*ERA- is like ERA+, but in reverse. It also creates easier comparison scales between players. That is, you can say that at an 83 ERA-, Sabathia was 17 percent better than average. This is not necessarily true of a 117 ERA+. If you want an esoteric explanation of why, read this article by Patriot.
And yet, it seems as though the Phillies have the payroll for that. They clearly have it this year; Papelbon’s salary merely replaces the departing Brad Lidge’s, so there’s no big change there. With Hamels at $23 million, the Phillies would have $118 million committed to six players in 2013, with Jimmy Rollins as a possible seventh player (likely bringing payroll to near $130 million). If that sounds awful Yankee-like, well, it is. They have $127 million committed to six players in 2013. With another sellout season in 2012, which is all but guaranteed, plus a deep playoff run, the Phillies could easily justify the continuing rise of their payroll into Yankee territory. If that is indeed the case, signing Hamels makes all the sense in the world. (Remember, Roy Halladay’s deal expires after 2013.)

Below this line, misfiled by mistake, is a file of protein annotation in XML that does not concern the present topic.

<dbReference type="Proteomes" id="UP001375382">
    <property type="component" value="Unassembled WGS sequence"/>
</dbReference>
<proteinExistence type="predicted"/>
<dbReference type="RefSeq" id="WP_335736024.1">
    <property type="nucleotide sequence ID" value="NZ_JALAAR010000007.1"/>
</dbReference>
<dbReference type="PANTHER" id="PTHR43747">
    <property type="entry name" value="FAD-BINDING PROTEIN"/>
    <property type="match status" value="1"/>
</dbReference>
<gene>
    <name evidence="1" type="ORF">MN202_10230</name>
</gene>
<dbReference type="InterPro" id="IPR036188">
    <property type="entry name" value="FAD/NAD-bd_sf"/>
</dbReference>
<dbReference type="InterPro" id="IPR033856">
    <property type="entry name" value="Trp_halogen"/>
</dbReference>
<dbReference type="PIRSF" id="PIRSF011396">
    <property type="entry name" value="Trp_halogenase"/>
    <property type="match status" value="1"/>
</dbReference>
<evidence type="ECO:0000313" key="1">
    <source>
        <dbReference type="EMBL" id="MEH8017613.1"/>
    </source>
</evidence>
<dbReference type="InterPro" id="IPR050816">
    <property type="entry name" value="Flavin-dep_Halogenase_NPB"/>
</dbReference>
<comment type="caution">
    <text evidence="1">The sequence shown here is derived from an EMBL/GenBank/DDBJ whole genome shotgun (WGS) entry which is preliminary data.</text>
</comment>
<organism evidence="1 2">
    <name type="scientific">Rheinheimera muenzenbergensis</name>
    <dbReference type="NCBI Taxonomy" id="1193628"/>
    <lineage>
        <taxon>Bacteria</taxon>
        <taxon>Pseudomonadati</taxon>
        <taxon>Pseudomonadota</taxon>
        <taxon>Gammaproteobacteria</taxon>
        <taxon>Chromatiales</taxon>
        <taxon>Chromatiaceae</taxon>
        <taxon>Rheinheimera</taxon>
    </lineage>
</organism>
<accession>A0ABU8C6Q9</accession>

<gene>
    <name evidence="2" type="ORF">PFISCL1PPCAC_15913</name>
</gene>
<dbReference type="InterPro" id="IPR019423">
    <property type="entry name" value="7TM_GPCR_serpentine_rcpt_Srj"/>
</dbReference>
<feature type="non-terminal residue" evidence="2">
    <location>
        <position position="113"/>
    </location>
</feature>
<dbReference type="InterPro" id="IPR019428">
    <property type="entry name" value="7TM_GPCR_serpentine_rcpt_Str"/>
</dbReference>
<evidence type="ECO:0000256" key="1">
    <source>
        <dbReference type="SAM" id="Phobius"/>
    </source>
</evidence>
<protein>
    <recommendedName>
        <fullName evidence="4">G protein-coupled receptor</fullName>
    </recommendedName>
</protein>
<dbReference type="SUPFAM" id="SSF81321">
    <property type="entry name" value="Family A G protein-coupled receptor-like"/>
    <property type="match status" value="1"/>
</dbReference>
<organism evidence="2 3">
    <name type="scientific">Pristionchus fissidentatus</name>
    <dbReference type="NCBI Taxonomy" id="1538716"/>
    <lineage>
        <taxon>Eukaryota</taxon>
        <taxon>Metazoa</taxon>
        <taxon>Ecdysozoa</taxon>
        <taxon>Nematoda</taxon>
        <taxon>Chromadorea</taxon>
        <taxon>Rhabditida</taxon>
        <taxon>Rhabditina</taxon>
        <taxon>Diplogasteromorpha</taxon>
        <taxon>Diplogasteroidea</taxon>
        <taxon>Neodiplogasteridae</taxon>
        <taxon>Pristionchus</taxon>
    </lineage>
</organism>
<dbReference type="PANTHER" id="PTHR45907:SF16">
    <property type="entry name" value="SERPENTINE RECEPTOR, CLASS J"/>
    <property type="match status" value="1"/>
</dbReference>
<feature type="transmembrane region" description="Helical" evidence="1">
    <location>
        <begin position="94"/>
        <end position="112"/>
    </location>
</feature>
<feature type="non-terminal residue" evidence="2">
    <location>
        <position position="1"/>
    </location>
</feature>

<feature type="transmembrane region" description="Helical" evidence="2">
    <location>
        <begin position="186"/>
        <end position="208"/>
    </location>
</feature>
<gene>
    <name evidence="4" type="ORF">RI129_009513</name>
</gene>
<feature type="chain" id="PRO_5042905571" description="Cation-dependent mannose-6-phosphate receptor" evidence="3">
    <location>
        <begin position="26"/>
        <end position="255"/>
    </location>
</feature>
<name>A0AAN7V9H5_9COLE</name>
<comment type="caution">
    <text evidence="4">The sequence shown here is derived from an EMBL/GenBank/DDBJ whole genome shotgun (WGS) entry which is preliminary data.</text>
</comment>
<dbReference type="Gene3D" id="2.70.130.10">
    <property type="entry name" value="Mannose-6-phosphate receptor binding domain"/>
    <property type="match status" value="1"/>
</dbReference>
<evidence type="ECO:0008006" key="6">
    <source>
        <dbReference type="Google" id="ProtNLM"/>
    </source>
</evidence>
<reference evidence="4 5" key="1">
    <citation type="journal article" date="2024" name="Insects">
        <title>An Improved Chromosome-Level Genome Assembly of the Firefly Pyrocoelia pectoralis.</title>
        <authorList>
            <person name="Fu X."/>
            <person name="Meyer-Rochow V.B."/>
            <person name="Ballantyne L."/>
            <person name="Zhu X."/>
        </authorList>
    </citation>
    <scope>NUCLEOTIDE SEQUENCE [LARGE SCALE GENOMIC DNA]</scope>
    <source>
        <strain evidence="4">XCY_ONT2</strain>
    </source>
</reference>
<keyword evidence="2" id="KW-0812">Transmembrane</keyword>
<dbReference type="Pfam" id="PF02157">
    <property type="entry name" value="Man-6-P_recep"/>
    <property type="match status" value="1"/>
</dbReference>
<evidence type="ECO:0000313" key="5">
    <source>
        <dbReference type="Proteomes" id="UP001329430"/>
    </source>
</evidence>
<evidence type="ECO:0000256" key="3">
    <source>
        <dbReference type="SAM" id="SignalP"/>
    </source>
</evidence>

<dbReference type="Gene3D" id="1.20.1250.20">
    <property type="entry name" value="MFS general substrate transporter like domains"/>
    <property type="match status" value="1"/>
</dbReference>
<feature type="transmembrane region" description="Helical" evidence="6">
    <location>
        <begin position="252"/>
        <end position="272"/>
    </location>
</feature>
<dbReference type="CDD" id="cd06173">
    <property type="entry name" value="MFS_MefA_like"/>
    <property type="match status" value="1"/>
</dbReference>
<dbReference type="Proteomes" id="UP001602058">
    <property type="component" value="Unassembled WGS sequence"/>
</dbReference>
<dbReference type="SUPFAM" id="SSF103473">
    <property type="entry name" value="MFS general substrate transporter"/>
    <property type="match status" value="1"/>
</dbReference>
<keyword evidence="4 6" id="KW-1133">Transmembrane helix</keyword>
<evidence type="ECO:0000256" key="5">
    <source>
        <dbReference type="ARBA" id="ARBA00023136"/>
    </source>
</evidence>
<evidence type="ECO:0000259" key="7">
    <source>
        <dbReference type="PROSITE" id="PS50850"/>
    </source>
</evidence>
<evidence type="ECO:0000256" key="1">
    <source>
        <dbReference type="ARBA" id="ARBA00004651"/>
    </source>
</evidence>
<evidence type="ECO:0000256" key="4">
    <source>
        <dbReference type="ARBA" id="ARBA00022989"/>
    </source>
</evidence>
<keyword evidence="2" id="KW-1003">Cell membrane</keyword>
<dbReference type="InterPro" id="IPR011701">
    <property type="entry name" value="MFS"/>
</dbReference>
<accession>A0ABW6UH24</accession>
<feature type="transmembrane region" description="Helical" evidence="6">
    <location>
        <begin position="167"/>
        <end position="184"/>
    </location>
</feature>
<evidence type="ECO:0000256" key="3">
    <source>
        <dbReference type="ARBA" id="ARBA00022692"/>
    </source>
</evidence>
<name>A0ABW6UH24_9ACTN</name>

The 2013 free agent market for starting pitchers once appeared a gold mine of talent. Little by little that will dwindle. Jered Weaver is already off the board, and Hamels could be next. That leaves Matt Cain, John Danks, Zack Greinke, and Anibal Sanchez: a good group, for certain, but not the class that we had once envisioned. There still remains the chance that Hamels reaches that point and becomes the most coveted starter on the 2013 market. But given the Phillies position that seems unlikely. They’re going to need Hamels in the future if they’re going to maintain their high payroll and winning winning ways. That means that they’ll almost certainly hang onto Hamels this winter, no matter what a few national writers might speculate.